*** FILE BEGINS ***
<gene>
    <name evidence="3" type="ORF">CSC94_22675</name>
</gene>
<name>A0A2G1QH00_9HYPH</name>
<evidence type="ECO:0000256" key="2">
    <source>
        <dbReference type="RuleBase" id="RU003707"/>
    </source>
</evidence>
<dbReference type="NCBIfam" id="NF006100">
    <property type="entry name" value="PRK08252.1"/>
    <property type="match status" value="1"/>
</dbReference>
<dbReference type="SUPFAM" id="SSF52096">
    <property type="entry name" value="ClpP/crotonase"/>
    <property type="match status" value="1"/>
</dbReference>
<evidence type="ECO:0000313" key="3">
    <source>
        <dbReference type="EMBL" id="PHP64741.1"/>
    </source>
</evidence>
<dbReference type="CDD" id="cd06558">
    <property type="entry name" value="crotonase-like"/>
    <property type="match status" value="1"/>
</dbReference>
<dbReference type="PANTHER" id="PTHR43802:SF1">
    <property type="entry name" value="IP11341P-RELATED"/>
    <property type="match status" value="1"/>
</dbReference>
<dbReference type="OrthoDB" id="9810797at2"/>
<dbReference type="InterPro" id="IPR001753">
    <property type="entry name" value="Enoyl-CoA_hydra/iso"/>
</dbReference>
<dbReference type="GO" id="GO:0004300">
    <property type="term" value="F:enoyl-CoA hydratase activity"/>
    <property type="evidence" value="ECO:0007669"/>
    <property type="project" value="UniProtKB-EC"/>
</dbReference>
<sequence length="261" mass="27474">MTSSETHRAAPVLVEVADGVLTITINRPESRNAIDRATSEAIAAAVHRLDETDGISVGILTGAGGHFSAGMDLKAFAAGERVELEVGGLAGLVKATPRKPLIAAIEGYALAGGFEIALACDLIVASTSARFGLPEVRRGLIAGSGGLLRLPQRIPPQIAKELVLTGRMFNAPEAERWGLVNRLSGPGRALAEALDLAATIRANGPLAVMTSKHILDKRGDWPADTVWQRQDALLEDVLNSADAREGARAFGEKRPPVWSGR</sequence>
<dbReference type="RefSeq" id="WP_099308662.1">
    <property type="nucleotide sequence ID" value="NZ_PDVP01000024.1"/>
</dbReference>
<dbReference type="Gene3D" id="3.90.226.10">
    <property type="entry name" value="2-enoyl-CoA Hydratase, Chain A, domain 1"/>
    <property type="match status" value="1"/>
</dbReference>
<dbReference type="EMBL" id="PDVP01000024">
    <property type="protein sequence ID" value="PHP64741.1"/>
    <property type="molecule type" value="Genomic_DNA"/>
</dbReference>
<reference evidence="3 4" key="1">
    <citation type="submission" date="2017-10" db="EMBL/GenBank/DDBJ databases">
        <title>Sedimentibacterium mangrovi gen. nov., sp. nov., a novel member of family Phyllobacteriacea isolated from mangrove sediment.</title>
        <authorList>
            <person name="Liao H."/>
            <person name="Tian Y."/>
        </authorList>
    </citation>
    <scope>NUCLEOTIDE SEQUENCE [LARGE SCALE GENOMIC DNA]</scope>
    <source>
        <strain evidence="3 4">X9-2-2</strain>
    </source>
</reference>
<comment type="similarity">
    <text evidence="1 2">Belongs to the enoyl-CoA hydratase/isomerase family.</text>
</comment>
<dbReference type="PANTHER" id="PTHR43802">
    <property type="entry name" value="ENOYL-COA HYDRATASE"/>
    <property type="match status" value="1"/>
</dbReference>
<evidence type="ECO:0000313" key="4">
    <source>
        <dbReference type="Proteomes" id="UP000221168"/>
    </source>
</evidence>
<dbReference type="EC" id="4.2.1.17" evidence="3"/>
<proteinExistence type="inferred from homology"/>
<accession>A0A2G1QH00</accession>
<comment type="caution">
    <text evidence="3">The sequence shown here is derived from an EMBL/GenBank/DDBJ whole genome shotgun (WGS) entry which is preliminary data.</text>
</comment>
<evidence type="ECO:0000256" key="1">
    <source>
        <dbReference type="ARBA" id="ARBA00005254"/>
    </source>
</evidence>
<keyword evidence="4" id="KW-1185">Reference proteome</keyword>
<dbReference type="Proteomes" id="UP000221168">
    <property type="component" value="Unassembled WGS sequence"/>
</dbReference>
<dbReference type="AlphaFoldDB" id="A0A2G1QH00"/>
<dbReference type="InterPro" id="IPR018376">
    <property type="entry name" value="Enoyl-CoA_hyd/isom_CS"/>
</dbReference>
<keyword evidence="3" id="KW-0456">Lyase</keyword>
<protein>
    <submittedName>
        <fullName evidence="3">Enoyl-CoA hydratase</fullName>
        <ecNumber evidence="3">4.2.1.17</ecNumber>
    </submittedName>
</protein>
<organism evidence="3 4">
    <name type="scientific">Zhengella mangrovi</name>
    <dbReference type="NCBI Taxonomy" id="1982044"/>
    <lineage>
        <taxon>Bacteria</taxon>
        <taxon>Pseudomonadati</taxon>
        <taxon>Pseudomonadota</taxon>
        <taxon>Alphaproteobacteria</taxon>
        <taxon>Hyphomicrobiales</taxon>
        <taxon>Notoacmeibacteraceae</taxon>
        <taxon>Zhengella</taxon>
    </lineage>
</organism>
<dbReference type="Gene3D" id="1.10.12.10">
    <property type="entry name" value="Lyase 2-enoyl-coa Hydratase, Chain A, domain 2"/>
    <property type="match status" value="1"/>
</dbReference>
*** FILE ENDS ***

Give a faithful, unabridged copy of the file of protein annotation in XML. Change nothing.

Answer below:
<gene>
    <name evidence="3" type="ORF">CSC94_22675</name>
</gene>
<name>A0A2G1QH00_9HYPH</name>
<evidence type="ECO:0000256" key="2">
    <source>
        <dbReference type="RuleBase" id="RU003707"/>
    </source>
</evidence>
<dbReference type="NCBIfam" id="NF006100">
    <property type="entry name" value="PRK08252.1"/>
    <property type="match status" value="1"/>
</dbReference>
<dbReference type="SUPFAM" id="SSF52096">
    <property type="entry name" value="ClpP/crotonase"/>
    <property type="match status" value="1"/>
</dbReference>
<evidence type="ECO:0000313" key="3">
    <source>
        <dbReference type="EMBL" id="PHP64741.1"/>
    </source>
</evidence>
<dbReference type="CDD" id="cd06558">
    <property type="entry name" value="crotonase-like"/>
    <property type="match status" value="1"/>
</dbReference>
<dbReference type="PANTHER" id="PTHR43802:SF1">
    <property type="entry name" value="IP11341P-RELATED"/>
    <property type="match status" value="1"/>
</dbReference>
<dbReference type="OrthoDB" id="9810797at2"/>
<dbReference type="InterPro" id="IPR001753">
    <property type="entry name" value="Enoyl-CoA_hydra/iso"/>
</dbReference>
<dbReference type="GO" id="GO:0004300">
    <property type="term" value="F:enoyl-CoA hydratase activity"/>
    <property type="evidence" value="ECO:0007669"/>
    <property type="project" value="UniProtKB-EC"/>
</dbReference>
<sequence length="261" mass="27474">MTSSETHRAAPVLVEVADGVLTITINRPESRNAIDRATSEAIAAAVHRLDETDGISVGILTGAGGHFSAGMDLKAFAAGERVELEVGGLAGLVKATPRKPLIAAIEGYALAGGFEIALACDLIVASTSARFGLPEVRRGLIAGSGGLLRLPQRIPPQIAKELVLTGRMFNAPEAERWGLVNRLSGPGRALAEALDLAATIRANGPLAVMTSKHILDKRGDWPADTVWQRQDALLEDVLNSADAREGARAFGEKRPPVWSGR</sequence>
<dbReference type="RefSeq" id="WP_099308662.1">
    <property type="nucleotide sequence ID" value="NZ_PDVP01000024.1"/>
</dbReference>
<dbReference type="Gene3D" id="3.90.226.10">
    <property type="entry name" value="2-enoyl-CoA Hydratase, Chain A, domain 1"/>
    <property type="match status" value="1"/>
</dbReference>
<dbReference type="EMBL" id="PDVP01000024">
    <property type="protein sequence ID" value="PHP64741.1"/>
    <property type="molecule type" value="Genomic_DNA"/>
</dbReference>
<reference evidence="3 4" key="1">
    <citation type="submission" date="2017-10" db="EMBL/GenBank/DDBJ databases">
        <title>Sedimentibacterium mangrovi gen. nov., sp. nov., a novel member of family Phyllobacteriacea isolated from mangrove sediment.</title>
        <authorList>
            <person name="Liao H."/>
            <person name="Tian Y."/>
        </authorList>
    </citation>
    <scope>NUCLEOTIDE SEQUENCE [LARGE SCALE GENOMIC DNA]</scope>
    <source>
        <strain evidence="3 4">X9-2-2</strain>
    </source>
</reference>
<comment type="similarity">
    <text evidence="1 2">Belongs to the enoyl-CoA hydratase/isomerase family.</text>
</comment>
<dbReference type="PANTHER" id="PTHR43802">
    <property type="entry name" value="ENOYL-COA HYDRATASE"/>
    <property type="match status" value="1"/>
</dbReference>
<evidence type="ECO:0000313" key="4">
    <source>
        <dbReference type="Proteomes" id="UP000221168"/>
    </source>
</evidence>
<dbReference type="EC" id="4.2.1.17" evidence="3"/>
<proteinExistence type="inferred from homology"/>
<accession>A0A2G1QH00</accession>
<comment type="caution">
    <text evidence="3">The sequence shown here is derived from an EMBL/GenBank/DDBJ whole genome shotgun (WGS) entry which is preliminary data.</text>
</comment>
<evidence type="ECO:0000256" key="1">
    <source>
        <dbReference type="ARBA" id="ARBA00005254"/>
    </source>
</evidence>
<keyword evidence="4" id="KW-1185">Reference proteome</keyword>
<dbReference type="Proteomes" id="UP000221168">
    <property type="component" value="Unassembled WGS sequence"/>
</dbReference>
<dbReference type="AlphaFoldDB" id="A0A2G1QH00"/>
<dbReference type="InterPro" id="IPR018376">
    <property type="entry name" value="Enoyl-CoA_hyd/isom_CS"/>
</dbReference>
<keyword evidence="3" id="KW-0456">Lyase</keyword>
<protein>
    <submittedName>
        <fullName evidence="3">Enoyl-CoA hydratase</fullName>
        <ecNumber evidence="3">4.2.1.17</ecNumber>
    </submittedName>
</protein>
<organism evidence="3 4">
    <name type="scientific">Zhengella mangrovi</name>
    <dbReference type="NCBI Taxonomy" id="1982044"/>
    <lineage>
        <taxon>Bacteria</taxon>
        <taxon>Pseudomonadati</taxon>
        <taxon>Pseudomonadota</taxon>
        <taxon>Alphaproteobacteria</taxon>
        <taxon>Hyphomicrobiales</taxon>
        <taxon>Notoacmeibacteraceae</taxon>
        <taxon>Zhengella</taxon>
    </lineage>
</organism>
<dbReference type="Gene3D" id="1.10.12.10">
    <property type="entry name" value="Lyase 2-enoyl-coa Hydratase, Chain A, domain 2"/>
    <property type="match status" value="1"/>
</dbReference>